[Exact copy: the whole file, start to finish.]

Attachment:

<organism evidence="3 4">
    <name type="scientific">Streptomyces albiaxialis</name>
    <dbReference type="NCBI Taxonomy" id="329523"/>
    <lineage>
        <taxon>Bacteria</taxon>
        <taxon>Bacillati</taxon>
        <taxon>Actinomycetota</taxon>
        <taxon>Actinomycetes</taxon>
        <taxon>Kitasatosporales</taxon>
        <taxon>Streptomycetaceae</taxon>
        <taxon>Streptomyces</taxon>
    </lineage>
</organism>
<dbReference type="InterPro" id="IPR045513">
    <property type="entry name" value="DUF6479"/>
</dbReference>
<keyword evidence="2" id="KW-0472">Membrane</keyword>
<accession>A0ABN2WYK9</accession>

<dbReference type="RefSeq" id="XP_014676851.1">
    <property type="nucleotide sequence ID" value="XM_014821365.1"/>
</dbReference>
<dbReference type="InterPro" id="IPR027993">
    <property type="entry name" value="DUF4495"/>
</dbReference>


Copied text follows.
<organism evidence="3 4">
    <name type="scientific">Streptomyces albiaxialis</name>
    <dbReference type="NCBI Taxonomy" id="329523"/>
    <lineage>
        <taxon>Bacteria</taxon>
        <taxon>Bacillati</taxon>
        <taxon>Actinomycetota</taxon>
        <taxon>Actinomycetes</taxon>
        <taxon>Kitasatosporales</taxon>
        <taxon>Streptomycetaceae</taxon>
        <taxon>Streptomyces</taxon>
    </lineage>
</organism>
<dbReference type="InterPro" id="IPR045513">
    <property type="entry name" value="DUF6479"/>
</dbReference>
<keyword evidence="2" id="KW-0472">Membrane</keyword>
<accession>A0ABN2WYK9</accession>

<dbReference type="RefSeq" id="XP_014676851.1">
    <property type="nucleotide sequence ID" value="XM_014821365.1"/>
</dbReference>
<dbReference type="InterPro" id="IPR027993">
    <property type="entry name" value="DUF4495"/>
</dbReference>